The park is also home to thousands of guanacos, the llama-like Camelidae often depicted in Patagonian art and textiles. Native to South America, guanacos have a habitat that ranges from the northern Atacama Desert all the way south to Navarino Island and the further reaches of Chile. You have a good chance of spotting a herd of them in many of Patagonia’s parks. While they do look cute, they’re still wild, so don’t get too close if you decide to snap a picture.
For centuries, Patagonia’s cold water and rich marine life have attracted another must-see species: sea lions. South American sea lions are huge—males can grow to be nearly 10 feet long and more than 750 pounds.
The best place to see them is on Isla de los Lobos (Sea Lion Island). There are usually several dozen in a herd, so it’s easy to spot them sunning, swimming, playing, or “walking” across land. Bring a long-distance camera lens if you have one.
While in Punta Arenas, one of the best places to visit in Chile, plan to visit Magdalena Island—a nature reserve where more than 60,000 of the island’s 70,000 inhabitants are Magellanic penguins. The adult birds are excellent swimmers, while the fluffy babies look somewhat like awkward grey chickens. Though penguins live in a few different places in Patagonia, they’re hard to see almost anywhere else in the world, given the chilly and ice-covered terrain they usually prefer.
Some of the most majestic animals in Patagonia are found under the sea. Orcas, humpbacks, and blue whales are common since the water is deep, cold, and sees very little human activity, especially towards Antarctica. If you’re set on seeing whales, one of the best places to visit in Patagonia will be Caleta Valdés, outside Puerto Madryn. While there’s always a chance of spotting whales in any body of water in Patagonia, Caleta Valdés is especially known for attracting orcas when sea lion pups are nearby, which tends to be in December and March.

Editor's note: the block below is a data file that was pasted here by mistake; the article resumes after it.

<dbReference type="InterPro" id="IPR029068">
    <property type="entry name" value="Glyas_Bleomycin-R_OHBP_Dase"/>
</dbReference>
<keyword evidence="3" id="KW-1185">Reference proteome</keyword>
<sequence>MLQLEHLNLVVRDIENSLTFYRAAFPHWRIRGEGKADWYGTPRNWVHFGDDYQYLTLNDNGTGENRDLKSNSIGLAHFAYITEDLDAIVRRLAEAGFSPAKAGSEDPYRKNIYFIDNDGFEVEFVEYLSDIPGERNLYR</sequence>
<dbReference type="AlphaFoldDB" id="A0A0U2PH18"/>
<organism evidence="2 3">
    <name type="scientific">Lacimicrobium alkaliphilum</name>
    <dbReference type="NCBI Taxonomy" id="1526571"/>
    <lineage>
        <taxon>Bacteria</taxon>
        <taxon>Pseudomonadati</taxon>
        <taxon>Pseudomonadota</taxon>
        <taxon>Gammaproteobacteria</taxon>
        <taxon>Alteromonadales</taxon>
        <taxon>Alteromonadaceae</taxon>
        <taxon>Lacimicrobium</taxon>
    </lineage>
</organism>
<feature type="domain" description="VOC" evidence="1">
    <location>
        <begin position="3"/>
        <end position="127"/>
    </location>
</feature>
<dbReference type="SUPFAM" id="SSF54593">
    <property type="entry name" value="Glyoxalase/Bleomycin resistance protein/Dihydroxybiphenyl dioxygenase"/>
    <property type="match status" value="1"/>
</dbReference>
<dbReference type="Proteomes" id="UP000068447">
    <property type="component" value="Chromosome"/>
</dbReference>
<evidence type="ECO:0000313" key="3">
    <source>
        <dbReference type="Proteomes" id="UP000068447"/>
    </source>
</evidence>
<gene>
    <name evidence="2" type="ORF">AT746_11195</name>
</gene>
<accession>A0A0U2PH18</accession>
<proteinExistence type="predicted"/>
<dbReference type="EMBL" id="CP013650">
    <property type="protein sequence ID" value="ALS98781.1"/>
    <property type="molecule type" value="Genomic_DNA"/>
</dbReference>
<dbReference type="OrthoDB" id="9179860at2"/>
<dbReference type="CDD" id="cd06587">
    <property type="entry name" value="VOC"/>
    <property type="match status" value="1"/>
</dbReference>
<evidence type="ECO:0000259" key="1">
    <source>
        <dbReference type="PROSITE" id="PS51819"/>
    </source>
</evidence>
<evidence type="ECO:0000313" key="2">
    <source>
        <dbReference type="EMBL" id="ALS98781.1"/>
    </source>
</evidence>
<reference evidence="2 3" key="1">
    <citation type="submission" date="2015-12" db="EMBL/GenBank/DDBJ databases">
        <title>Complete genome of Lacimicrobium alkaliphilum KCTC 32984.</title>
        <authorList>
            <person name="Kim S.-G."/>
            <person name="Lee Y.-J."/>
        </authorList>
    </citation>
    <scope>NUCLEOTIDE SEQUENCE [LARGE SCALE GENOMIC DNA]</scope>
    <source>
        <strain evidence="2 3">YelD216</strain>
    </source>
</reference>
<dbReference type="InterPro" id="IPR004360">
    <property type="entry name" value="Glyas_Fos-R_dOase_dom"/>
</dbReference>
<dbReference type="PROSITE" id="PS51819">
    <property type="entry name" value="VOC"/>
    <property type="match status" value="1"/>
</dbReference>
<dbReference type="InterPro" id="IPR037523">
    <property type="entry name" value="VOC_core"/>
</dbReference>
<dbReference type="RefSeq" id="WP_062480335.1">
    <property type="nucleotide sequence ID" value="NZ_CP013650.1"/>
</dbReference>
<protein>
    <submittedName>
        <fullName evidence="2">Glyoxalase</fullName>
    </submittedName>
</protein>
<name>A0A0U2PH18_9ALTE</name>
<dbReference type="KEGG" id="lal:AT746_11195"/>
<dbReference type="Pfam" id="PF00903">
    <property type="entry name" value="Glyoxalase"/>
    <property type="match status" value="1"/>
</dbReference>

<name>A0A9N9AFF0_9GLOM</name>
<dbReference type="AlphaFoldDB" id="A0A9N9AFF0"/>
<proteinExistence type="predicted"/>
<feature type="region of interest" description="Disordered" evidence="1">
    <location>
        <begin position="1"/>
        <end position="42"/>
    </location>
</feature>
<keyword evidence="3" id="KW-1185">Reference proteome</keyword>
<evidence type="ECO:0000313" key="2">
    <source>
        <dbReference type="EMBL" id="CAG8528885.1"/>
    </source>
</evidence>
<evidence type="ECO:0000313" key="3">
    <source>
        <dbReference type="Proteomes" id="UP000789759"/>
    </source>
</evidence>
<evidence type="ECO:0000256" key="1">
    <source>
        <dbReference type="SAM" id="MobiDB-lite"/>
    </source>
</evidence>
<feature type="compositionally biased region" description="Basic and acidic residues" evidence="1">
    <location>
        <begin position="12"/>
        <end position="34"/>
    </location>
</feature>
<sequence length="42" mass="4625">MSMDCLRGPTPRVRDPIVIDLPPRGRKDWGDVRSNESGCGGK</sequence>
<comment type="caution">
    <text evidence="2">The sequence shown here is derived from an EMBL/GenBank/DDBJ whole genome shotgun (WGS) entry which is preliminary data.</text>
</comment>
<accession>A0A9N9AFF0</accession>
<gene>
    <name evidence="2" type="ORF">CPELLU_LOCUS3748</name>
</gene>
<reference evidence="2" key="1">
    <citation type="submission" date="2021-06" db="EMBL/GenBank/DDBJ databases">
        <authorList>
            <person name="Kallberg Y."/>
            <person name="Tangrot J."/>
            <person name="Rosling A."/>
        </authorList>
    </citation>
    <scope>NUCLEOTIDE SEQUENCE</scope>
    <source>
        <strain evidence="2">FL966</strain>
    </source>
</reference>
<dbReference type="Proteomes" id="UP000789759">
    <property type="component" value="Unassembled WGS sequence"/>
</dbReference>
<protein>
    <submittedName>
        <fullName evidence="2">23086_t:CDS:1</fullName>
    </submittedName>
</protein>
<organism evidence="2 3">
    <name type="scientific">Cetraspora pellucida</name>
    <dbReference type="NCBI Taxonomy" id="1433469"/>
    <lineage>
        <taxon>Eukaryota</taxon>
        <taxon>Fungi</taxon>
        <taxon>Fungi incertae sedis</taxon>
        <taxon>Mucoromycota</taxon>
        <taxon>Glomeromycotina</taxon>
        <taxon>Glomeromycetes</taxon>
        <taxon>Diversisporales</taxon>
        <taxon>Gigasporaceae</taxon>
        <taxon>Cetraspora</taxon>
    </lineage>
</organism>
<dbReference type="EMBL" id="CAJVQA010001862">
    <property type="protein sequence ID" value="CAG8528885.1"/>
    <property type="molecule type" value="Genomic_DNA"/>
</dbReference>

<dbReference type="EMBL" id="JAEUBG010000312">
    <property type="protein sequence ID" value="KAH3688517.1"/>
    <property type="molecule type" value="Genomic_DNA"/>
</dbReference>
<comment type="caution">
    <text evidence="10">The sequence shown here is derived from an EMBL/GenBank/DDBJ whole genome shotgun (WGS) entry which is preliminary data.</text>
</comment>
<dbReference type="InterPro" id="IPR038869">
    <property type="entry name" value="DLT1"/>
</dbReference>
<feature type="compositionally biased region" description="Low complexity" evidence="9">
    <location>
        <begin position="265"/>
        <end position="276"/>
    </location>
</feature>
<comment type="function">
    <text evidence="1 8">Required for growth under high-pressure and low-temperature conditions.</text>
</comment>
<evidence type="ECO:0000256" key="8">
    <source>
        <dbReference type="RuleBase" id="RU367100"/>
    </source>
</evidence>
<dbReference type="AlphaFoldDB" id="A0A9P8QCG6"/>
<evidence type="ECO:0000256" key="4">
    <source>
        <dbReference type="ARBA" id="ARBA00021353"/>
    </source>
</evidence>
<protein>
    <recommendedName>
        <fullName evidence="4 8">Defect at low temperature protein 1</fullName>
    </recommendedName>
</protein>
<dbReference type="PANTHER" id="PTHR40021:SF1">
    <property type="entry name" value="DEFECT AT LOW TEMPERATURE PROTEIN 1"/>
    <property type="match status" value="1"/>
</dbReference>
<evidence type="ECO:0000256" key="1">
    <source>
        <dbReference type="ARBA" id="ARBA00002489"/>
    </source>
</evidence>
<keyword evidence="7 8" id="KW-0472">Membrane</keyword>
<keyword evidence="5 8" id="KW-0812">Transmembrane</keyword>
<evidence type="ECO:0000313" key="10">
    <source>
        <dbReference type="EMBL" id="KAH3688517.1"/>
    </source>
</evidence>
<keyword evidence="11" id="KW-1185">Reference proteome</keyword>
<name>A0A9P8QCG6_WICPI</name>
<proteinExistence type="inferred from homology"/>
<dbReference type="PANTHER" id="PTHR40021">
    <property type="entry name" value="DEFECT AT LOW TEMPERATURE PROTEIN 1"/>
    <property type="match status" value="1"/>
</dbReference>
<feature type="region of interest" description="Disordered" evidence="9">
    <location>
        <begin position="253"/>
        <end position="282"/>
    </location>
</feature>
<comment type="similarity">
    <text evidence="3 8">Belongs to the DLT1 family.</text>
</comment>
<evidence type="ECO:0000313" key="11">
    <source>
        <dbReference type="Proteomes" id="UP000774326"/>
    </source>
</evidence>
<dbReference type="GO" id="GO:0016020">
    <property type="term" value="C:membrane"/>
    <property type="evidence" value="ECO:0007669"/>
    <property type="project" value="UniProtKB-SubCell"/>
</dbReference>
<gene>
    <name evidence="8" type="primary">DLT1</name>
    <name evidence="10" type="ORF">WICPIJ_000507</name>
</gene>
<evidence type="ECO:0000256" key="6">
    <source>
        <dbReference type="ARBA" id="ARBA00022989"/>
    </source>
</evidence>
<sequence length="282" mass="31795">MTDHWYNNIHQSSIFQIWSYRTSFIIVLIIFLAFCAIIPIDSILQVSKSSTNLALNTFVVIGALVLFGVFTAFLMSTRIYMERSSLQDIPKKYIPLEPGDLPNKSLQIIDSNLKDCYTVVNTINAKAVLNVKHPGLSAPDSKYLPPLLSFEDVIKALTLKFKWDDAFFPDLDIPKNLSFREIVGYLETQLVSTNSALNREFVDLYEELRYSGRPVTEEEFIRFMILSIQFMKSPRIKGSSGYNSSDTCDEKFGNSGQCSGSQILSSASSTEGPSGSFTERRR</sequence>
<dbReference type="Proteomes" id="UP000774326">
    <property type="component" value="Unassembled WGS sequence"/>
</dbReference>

What else should I know about visiting Patagonia?
If there’s one thing to keep in mind when visiting Patagonia, it’s this: don’t be intimidated. Yes, Patagonia is remote, and it has a reputation for ferocious weather. But it’s one of the most stunning places on earth, and both Chile and Argentina have done an incredible job of developing tourist attractions while still feverishly protecting their environment and natural species.
Visiting as part of a cruise ensures you can see some of the region’s most remote sites without needing to arrange your own lodging, tours, or transport, which makes the process much easier. Patagonia is truly a bucket-list destination, and there’s no maximum age or minimum fitness level required to appreciate it.
What could be better than a trip to the end of the earth, complete with fabulous food, luxurious lodging, days spent adventuring, and evenings spent cruising along the fjords with a glass of Chilean wine in hand? Patagonia may be far, but traveling here is well within reach for anyone with a sense of adventure and appreciation for the natural world.